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Old June 7th, 2007, 11:03 AM   #1
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Suppressing crazy sibilance, TR-50

So . . shooting a reality/doc, and the host's S sounds are really prominent. My limiters go nuts even when her voice is not that high. It sounds a bit like a burst of static and I'm worried the post sound guy is going to have a lot of work on his hands. I have the stock windscreen on the TR-50 I'm using. Is there anything I can do now? Is this the type of problem that typically has to be mixed out in post?

Thanks again, all.
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Old June 7th, 2007, 03:02 PM   #2
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Abe,

Some folks (mostly women) can be WAY over sibilant.

There are de-esser plugins that help. If you look at the wave form, you'll see very, very, dense waves.

Also, if you can select them carefully and drop the level by 12 dB (or more) just for them, you might be OK.

Regards,

Ty Ford
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Old June 7th, 2007, 03:59 PM   #3
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Quote:
Originally Posted by Abe Dolinger View Post
So . . shooting a reality/doc, and the host's S sounds are really prominent. My limiters go nuts even when her voice is not that high. It sounds a bit like a burst of static and I'm worried the post sound guy is going to have a lot of work on his hands. I have the stock windscreen on the TR-50 I'm using. Is there anything I can do now? Is this the type of problem that typically has to be mixed out in post?

Thanks again, all.
Where is the mic being mounted (distance and location from mouth) and what method of mounting is used (Vamp clip, regular clip, or hidden under clothing)? And what Equipment is being used throughout the signal path (wireless, mixer, receiver, camera)?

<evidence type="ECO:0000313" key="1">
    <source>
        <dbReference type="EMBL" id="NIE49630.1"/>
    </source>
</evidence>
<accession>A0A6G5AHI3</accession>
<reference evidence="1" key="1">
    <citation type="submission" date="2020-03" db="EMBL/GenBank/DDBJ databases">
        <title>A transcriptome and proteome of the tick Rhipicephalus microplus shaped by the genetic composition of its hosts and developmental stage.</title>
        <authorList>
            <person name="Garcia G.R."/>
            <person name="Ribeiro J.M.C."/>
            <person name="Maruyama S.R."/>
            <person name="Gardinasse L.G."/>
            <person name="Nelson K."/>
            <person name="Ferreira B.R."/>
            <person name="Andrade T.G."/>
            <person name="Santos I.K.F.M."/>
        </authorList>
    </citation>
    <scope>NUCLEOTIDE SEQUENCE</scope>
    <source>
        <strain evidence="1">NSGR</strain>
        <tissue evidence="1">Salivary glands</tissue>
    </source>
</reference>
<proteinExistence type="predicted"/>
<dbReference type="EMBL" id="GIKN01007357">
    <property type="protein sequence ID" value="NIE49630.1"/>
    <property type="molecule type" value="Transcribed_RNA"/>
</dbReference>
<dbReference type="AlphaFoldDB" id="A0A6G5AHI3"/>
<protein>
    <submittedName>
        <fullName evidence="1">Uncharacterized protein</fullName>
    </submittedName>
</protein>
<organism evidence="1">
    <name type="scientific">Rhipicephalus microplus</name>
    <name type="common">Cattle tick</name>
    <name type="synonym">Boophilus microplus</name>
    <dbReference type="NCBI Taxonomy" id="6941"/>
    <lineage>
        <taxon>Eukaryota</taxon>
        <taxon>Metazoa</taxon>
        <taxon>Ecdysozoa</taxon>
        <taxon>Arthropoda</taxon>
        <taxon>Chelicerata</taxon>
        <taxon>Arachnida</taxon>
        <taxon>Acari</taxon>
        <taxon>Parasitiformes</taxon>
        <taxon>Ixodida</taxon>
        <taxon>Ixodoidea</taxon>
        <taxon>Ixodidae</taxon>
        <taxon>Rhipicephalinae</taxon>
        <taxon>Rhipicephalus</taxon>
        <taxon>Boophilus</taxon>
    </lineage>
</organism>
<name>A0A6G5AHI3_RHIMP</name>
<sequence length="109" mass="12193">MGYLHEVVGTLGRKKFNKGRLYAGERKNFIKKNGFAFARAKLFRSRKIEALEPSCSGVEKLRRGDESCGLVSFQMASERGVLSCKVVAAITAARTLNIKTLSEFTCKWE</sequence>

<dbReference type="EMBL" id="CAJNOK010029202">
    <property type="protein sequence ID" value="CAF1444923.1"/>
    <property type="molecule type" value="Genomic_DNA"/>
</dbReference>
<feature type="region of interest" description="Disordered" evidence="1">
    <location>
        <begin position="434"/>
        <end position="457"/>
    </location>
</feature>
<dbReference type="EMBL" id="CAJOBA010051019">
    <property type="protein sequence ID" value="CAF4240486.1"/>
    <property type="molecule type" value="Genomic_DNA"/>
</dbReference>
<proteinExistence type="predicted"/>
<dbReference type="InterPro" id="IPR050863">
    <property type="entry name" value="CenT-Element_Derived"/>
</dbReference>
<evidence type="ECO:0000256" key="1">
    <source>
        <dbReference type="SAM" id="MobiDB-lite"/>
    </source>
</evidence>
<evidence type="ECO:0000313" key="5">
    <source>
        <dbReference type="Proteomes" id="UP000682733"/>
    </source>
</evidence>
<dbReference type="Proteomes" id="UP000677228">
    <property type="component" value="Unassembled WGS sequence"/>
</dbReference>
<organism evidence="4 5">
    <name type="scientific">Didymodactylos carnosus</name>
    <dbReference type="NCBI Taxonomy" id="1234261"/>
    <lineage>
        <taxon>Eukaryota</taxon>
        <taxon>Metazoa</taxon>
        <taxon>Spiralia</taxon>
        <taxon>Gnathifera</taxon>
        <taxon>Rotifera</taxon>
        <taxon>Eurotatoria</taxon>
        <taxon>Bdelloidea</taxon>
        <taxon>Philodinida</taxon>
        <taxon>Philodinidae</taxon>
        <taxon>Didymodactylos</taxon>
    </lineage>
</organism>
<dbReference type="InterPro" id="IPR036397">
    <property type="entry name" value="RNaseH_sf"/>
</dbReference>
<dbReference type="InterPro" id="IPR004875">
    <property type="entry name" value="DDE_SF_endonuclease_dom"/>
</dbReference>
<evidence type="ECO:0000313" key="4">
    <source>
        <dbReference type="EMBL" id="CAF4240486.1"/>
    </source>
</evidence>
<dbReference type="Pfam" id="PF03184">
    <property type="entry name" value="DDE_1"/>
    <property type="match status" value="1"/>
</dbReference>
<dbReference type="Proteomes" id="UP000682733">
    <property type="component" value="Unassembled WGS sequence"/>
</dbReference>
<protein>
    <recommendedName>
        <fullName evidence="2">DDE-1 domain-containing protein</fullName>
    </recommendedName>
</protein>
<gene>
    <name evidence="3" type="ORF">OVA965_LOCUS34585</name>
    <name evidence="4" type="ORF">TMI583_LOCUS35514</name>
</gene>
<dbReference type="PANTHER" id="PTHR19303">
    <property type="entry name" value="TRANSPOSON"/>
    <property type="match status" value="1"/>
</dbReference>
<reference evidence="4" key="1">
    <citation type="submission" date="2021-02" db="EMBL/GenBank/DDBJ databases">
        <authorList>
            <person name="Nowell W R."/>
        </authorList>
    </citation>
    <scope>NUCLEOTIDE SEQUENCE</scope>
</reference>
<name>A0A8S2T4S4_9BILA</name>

My initial reaction is that I'd want to try a different mic that has more of a "flat response" characteristic. Of course, you can deal with the problem in post...but I'd want to improve the front end audio as much as possible. Knowing more about your setup might give us a better clue on how to improve the front end.
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Old June 7th, 2007, 04:21 PM   #4
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Ty - agreed. I'm glad you think it won't be too much of a problem in post. Is this a typical situation for a post sound mixer?

Jim, the mic is usually on a regular clip about 6 inches blow the chin, in the center of the breastbone. It's usually under one cotton shirt or equivalent. Signal path is TR-50 -> Sennheiser G2 -> SD302 -> Sony HVR-Z1U. I've been using the Tram because I think it's not as bright as other mics, but I'd love to hear your suggestions!
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Old June 7th, 2007, 05:46 PM   #5
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Originally Posted by Abe Dolinger View Post
...Jim, the mic is usually on a regular clip about 6 inches blow the chin, in the center of the breastbone. It's usually under one cotton shirt or equivalent. Signal path is TR-50 -> Sennheiser G2 -> SD302 -> Sony HVR-Z1U. I've been using the Tram because I think it's not as bright as other mics, but I'd love to hear your suggestions!
Things you could try...

1) Tape the mic directly to her chest between the breast's (top) with surgical tape.

2) Vamp clip the mic higher closer to the throat under the chin.

3) Another mic....Sanken COS 11 or Countryman B6

4) Lower the sensitivity of the Sennheiser transimitter

5) Don't use low-cut filter on 302

6) Give talent lots of water
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Old June 7th, 2007, 06:57 PM   #6
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Along with the other good suggestions, you might try something like a Shure ECM-44b. It's has a LOT less top end sensitivity then other Lavs (and it's a LOT cheaper too)

It's also generally less sensitive. Which can be a good thing when you're close micing a talent with a lav.

It's often my "go to" lav for splashy sounding talent and for multiple open mic situations where sensitivity and reach can lead to cross-talk.

It's a bigger capsule, so a little harder to hide, but the sonic characteristic might help you out here.

FWIW.
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